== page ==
|Year : 2015 | Volume
| Issue : 3 | Page : 104-106
Angiographic enigma: A single coronary artery with the right coronary artery originating from the distal left circumflex artery
Satyajit Singh1, Sanat Kumar Sahoo1, Mahendra Prasad Tripathy2, Giridhari Jena1
1 Department of Cardiology, CARE Hospital, Bhubaneswar, Odisha, India
2 Department of Interventional Cardiac Sciences, CARE Hospital, Bhubaneswar, Odisha, India
|Date of Web Publication||4-Sep-2015|
Dr. Satyajit Singh
Department of Cardiology, CARE Hospital, Near Municipal Kalyan Mandap, Chandrasekharpur, Bhubaneswar - 751 016, Odisha
Source of Support: Nil, Conflict of Interest: None declared.
| Abstract|| |
An isolated single coronary artery (SCA) is a rare anomaly. A SCA originating from the left sinus of Valsalva is even rarer than one arising from the right. Most patients with a congenital coronary artery anomaly are asymptomatic. Herein, we report an extremely uncommon variant, where the right coronary artery arose from the distal segment of the left circumflex artery with slow coronary flow leading to myocardial ischemia.
Keywords: Coronary angiography, coronary artery anomaly, single coronary artery
|How to cite this article:|
Singh S, Sahoo SK, Tripathy MP, Jena G. Angiographic enigma: A single coronary artery with the right coronary artery originating from the distal left circumflex artery. Heart Views 2015;16:104-6
|How to cite this URL:|
Singh S, Sahoo SK, Tripathy MP, Jena G. Angiographic enigma: A single coronary artery with the right coronary artery originating from the distal left circumflex artery. Heart Views [serial online] 2015 [cited 2021 Sep 21];16:104-6. Available from: https://www.heartviews.org/text.asp?2015/16/3/104/164465
| Introduction|| |
Congenital coronary artery anomalies regarded as an uneven diverse group of congenital disorders with variable clinical manifestations and pathophysiological mechanisms, are infrequent and usually detected incidentally during routine coronary angiography performed for the evaluation of coronary artery disease (CAD). A single coronary artery (SCA) occurring in isolation, without associated structural heart disease, is very rarely reported in medical literature. We present a patient where the right coronary artery (RCA) originated as a branch of the distal left circumflex (LCX) artery.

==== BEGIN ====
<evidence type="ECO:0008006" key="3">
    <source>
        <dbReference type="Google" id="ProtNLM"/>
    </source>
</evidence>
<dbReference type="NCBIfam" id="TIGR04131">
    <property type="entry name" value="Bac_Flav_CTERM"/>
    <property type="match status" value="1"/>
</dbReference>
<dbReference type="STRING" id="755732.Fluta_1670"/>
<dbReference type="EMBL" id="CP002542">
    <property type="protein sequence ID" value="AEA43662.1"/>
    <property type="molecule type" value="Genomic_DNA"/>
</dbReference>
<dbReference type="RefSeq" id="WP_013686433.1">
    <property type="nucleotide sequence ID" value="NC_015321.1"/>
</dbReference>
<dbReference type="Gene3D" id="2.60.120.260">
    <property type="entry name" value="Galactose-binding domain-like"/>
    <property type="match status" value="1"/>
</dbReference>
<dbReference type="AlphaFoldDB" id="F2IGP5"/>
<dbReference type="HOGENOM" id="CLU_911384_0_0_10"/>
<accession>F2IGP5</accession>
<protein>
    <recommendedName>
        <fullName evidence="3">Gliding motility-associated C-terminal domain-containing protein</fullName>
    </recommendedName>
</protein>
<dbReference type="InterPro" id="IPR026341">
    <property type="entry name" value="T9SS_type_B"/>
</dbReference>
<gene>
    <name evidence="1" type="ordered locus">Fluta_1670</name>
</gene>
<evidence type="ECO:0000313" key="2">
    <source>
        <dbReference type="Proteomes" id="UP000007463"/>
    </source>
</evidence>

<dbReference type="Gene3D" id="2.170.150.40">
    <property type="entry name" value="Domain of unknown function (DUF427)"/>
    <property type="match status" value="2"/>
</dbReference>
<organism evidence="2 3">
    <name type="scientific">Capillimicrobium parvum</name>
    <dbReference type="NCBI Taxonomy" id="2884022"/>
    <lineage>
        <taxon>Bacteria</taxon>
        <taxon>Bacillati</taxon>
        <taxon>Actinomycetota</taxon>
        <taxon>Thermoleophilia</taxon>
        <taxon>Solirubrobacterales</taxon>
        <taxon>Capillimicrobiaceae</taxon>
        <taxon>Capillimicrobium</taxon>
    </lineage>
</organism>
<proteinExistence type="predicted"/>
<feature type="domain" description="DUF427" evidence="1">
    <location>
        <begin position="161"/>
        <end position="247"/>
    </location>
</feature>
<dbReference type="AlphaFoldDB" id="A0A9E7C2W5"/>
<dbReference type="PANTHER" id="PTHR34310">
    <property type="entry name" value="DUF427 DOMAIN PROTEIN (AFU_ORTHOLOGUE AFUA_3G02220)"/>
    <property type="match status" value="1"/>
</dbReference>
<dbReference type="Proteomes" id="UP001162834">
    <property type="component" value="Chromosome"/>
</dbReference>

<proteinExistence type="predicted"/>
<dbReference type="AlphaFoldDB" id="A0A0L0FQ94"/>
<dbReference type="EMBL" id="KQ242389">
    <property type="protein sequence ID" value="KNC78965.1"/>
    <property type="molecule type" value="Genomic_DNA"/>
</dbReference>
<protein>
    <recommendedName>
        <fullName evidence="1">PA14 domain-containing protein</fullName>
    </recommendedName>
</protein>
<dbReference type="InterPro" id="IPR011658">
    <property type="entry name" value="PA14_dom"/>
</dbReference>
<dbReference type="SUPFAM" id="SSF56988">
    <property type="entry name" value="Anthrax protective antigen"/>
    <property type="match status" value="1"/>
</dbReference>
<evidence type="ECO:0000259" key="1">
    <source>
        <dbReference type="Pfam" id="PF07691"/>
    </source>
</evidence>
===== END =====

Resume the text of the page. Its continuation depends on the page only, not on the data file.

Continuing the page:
| Case Report|| |
A 60-year-old diabetic, hypertensive, nonsmoker male complaining of atypical chest discomfort with no family history of CAD was admitted in our hospital. Cardiac auscultation and peripheral pulses were normal. Baseline electrocardiogram was normal. An echocardiogram revealed normal atrioventricular morphology with normal biventricular functions and no regional wall motion abnormality. Serial cardiac enzymes were normal. Treadmill test was positive for inducible myocardial ischemia [Figure 1]a and [Figure 1]b. The patient underwent a coronary angiogram for the evaluation of CAD in view of the positive stress test and risk factors. Cannulation of the left coronary ostium using a 5F radial optitorque catheter (Terumo R Inc., Tokyo, Japan) revealed a SCA that divided into the left anterior descending (LAD) and the LCX arteries. The LCX artery was the dominant vessel; it coursed beyond the atrio-ventricular groove up to the level normally occupied by the RCA [Figure 2]a and [Figure 2]b. Since we were not able to cannulate the right coronary ostium, aortic root angiography was performed to exclude an abnormal take-off of the RCA [Figure 3]. Only a single left coronary ostium was seen to arise from the aorta. Review of all the angiographic images confirmed an isolated SCA with the RCA originating from the distal LCX. Since our patient had occasional chest discomfort with moderately positive stress test and no evidence of significant atherosclerotic CAD, he was managed with medical therapy.
|Figure 1: (a) Baseline 12 lead electrocardiogram showing normal sinus rhythm with no ST-T abnormality. (b) Electrocardiogram recording during stage II of treadmill tests revealing 2 mm ST depression in V3–V6 leads|
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|Figure 2: (a) Coronary angiogram left anterior oblique caudal view showing the dominant left circumflex (LCX) with right coronary artery originating from the distal segment of LCX. (b) Right anterior oblique caudal view: Single coronary artery bifurcating into left anterior descending and left circumflex (LCX) with right anterior oblique arising from the distal LCX and coursing beyond the atrio-ventricular groove|